SBAC ELA & MATH RESULTS and LOW-INCOME PERCENTAGES

Capital-SBAC

The above graph shows some trends, but not as noteworthy as Red Clay and Christina School Districts.  Capital, like many other districts “south of the canal”, does not have more than one middle school or high school.  In fact, there “two” middle schools consist of William Henry which serves grades 5-6 and Central Middle, 7-8.  The true outlier in this graph is Dover High School and their very low Math Smarter Balanced results.

While this looks like no true trends exist, if we take out Dover High, Central Middle, and William Henry (where all three have all the Capital elementary schools converging into one building in all future grades), we are left with Capital’s elementary schools which only go up to 4th grade.  We can see an overall trend in the below graph similar to the Wilmington school districts and Delaware Charter Schools: low-income level is high, Smarter Balanced Scores are lower, and vice-versa.

CAPITAL SCHOOL DISTRICT ELEMENTARY SCHOOLS

LOW-INCOME & SBAC RESULTS

Capital-Elementary-SBAC

In the below graph, I threw in the true charter schools that primarily exist within the Capital School District, Campus Community School and Academy of Dover, just to see what would happen.  There isn’t too much change.

CAPITAL SCHOOL DISTRICT & LOCAL CHARTERS

LOW-INCOME & SBAC RESULTS

Capital-Charters-SBAC-PLI

In the below graph, I threw in the district’s special education and English Language Learner percentages for each school based on DOE School Profiles data on their website for the 2014-2015 year.  The grey special education area does show a slight downward trend in schools the higher the population gets for each school, with the exception of Booker T. Elementary School.  This school also houses the district’s talented and gifted program, so there numbers should be a bit higher given that.

CAPITAL SCHOOL DISTRICT

SBAC RESULTS, LOW-INCOME, SPECIAL EDUCATION & ELL

Capital-SBAC-ELL-SPECED

Sandwiched in the middle of the state, Capital is a unique district.  The more affluent areas exist within the Hartly area, which shows much higher scores than all the other schools in the district.  But I foresee Capital’s numbers drastically changing in the future as some schools are set up with the World Language Immersion program, and others are not.  Since special education students and “problem” students don’t usually enter into these types of programs, we could eventually see some Capital schools bottoming out on SBAC if it stays on the same course.  Hopefully Capital will self-correct their internal student population otherwise they could be looking at priority schools in 4-5 years time.  Of course, the grand hope is ALL of this high-stakes testing and accountability nonsense will be gone by then!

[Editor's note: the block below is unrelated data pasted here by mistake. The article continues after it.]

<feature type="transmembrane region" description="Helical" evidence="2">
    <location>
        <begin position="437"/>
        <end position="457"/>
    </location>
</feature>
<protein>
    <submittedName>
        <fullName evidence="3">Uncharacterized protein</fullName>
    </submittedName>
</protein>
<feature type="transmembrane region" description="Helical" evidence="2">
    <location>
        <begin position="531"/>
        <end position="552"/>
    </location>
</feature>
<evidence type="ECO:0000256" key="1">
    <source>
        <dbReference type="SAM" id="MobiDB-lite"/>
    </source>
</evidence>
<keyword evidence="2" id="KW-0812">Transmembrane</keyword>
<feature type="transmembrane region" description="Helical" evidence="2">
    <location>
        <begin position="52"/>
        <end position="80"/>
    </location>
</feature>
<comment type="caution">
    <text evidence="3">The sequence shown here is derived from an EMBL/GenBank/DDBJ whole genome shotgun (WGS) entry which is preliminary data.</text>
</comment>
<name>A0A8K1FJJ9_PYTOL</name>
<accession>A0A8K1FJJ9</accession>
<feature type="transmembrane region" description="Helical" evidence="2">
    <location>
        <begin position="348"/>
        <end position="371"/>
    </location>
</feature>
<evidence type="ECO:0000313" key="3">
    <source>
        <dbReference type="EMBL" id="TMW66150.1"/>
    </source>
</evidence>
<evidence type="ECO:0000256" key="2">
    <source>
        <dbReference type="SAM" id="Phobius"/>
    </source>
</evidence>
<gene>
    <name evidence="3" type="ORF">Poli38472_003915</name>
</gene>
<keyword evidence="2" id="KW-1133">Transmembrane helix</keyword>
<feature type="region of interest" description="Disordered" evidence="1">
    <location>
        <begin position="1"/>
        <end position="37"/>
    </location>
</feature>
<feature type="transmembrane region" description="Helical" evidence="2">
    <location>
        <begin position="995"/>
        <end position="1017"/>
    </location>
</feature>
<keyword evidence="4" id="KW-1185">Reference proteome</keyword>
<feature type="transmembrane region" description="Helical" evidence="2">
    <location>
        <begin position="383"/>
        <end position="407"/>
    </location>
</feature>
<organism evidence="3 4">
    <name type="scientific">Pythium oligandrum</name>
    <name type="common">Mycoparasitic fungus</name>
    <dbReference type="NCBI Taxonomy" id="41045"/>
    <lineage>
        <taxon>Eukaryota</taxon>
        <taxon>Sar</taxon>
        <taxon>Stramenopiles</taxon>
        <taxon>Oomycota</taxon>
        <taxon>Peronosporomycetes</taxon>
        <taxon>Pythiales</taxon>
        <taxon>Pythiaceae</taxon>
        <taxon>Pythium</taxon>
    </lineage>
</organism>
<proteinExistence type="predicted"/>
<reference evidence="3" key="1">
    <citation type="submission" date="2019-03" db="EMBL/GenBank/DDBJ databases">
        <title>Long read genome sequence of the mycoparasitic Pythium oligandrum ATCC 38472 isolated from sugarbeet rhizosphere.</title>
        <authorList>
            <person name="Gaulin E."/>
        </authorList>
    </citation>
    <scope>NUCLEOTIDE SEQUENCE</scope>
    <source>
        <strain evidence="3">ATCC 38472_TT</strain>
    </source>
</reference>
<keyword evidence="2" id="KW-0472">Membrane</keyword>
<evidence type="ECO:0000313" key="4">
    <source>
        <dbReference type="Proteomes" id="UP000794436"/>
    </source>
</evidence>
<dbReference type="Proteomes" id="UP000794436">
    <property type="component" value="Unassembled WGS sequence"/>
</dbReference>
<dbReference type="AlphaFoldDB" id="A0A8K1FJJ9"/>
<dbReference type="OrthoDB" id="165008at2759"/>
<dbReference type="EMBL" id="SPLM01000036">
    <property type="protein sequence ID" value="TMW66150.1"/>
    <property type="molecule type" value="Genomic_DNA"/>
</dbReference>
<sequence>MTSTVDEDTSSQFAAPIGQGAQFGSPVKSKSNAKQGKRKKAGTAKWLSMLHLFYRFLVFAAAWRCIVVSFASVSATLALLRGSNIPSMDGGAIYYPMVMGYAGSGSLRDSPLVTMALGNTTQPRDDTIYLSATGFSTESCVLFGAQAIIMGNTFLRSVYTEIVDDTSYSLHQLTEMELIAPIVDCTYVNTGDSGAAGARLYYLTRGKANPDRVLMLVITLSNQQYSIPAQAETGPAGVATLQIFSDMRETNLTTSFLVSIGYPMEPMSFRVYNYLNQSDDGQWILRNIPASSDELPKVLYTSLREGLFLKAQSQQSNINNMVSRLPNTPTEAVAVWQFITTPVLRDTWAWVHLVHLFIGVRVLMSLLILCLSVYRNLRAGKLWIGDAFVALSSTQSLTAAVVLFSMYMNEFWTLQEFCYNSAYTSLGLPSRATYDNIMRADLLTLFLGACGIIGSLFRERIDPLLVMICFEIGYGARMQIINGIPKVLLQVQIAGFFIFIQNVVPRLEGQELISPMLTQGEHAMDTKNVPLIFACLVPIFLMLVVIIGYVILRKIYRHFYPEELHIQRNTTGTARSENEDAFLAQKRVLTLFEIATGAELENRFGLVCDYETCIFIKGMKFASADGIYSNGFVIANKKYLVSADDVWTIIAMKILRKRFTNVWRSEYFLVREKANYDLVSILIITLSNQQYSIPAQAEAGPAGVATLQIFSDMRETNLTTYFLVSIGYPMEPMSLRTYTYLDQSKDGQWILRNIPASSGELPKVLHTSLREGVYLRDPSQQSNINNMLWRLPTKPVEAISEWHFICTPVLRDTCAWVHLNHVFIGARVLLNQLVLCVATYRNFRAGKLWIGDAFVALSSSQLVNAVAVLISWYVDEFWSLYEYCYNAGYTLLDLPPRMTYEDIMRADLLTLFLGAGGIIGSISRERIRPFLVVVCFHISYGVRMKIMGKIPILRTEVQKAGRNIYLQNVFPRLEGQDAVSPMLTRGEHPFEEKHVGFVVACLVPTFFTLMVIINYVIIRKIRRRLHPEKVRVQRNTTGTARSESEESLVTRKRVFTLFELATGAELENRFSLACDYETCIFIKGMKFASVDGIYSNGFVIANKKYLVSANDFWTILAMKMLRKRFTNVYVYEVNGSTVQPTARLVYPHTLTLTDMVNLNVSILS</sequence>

Like I said up above, the trends in Capital don’t exactly mirror the schools in Wilmington due to some of the unique nature of their district alignment with schools.  When my son attended an elementary school in Capital, he went to Booker T, even though we passed North and Fairview before we got there.  So there feeder patterns are a bit different as well.

One final graph I did want to point out, which doesn’t really have much to do with Smarter Balanced scores, but does show an interesting graphic is the correlation between low-income and special education within Capital.

CAPITAL SCHOOL DISTRICT

LOW-INCOME & SPECIAL EDUCATION

Capital-PLI-SpecialEd

The numbers on this fluctuate a bit, but there are some indications of a trend.  With that being said though, special education can be a very tricky beast and no school is the same.  We will have more of an idea how special education students fared on the Smarter Balanced in six days when the sub-group data is released by the wild bunch down at the DOE.